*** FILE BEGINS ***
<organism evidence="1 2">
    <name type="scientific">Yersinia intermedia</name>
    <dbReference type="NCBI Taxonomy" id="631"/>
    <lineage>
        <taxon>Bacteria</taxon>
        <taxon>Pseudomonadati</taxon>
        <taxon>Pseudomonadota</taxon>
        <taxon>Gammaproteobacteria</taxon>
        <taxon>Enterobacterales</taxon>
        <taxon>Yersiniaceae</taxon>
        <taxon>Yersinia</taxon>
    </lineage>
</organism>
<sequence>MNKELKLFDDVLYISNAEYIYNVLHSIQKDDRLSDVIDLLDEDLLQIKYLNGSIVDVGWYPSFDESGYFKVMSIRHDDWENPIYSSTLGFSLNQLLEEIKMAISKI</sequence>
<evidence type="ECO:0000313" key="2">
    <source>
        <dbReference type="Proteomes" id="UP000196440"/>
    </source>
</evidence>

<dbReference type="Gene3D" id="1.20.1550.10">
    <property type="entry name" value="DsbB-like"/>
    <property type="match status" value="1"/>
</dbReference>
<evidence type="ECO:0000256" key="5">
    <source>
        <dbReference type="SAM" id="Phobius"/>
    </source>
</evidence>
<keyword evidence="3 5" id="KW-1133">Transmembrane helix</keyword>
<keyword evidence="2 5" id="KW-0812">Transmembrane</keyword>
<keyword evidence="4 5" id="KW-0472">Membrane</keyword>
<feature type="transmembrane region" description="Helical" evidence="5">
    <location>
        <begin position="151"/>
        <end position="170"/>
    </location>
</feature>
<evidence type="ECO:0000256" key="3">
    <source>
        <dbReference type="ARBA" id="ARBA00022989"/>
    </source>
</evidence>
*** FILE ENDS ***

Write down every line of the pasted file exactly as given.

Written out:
<organism evidence="1 2">
    <name type="scientific">Yersinia intermedia</name>
    <dbReference type="NCBI Taxonomy" id="631"/>
    <lineage>
        <taxon>Bacteria</taxon>
        <taxon>Pseudomonadati</taxon>
        <taxon>Pseudomonadota</taxon>
        <taxon>Gammaproteobacteria</taxon>
        <taxon>Enterobacterales</taxon>
        <taxon>Yersiniaceae</taxon>
        <taxon>Yersinia</taxon>
    </lineage>
</organism>
<sequence>MNKELKLFDDVLYISNAEYIYNVLHSIQKDDRLSDVIDLLDEDLLQIKYLNGSIVDVGWYPSFDESGYFKVMSIRHDDWENPIYSSTLGFSLNQLLEEIKMAISKI</sequence>
<evidence type="ECO:0000313" key="2">
    <source>
        <dbReference type="Proteomes" id="UP000196440"/>
    </source>
</evidence>

<dbReference type="Gene3D" id="1.20.1550.10">
    <property type="entry name" value="DsbB-like"/>
    <property type="match status" value="1"/>
</dbReference>
<evidence type="ECO:0000256" key="5">
    <source>
        <dbReference type="SAM" id="Phobius"/>
    </source>
</evidence>
<keyword evidence="3 5" id="KW-1133">Transmembrane helix</keyword>
<keyword evidence="2 5" id="KW-0812">Transmembrane</keyword>
<keyword evidence="4 5" id="KW-0472">Membrane</keyword>
<feature type="transmembrane region" description="Helical" evidence="5">
    <location>
        <begin position="151"/>
        <end position="170"/>
    </location>
</feature>
<evidence type="ECO:0000256" key="3">
    <source>
        <dbReference type="ARBA" id="ARBA00022989"/>
    </source>
</evidence>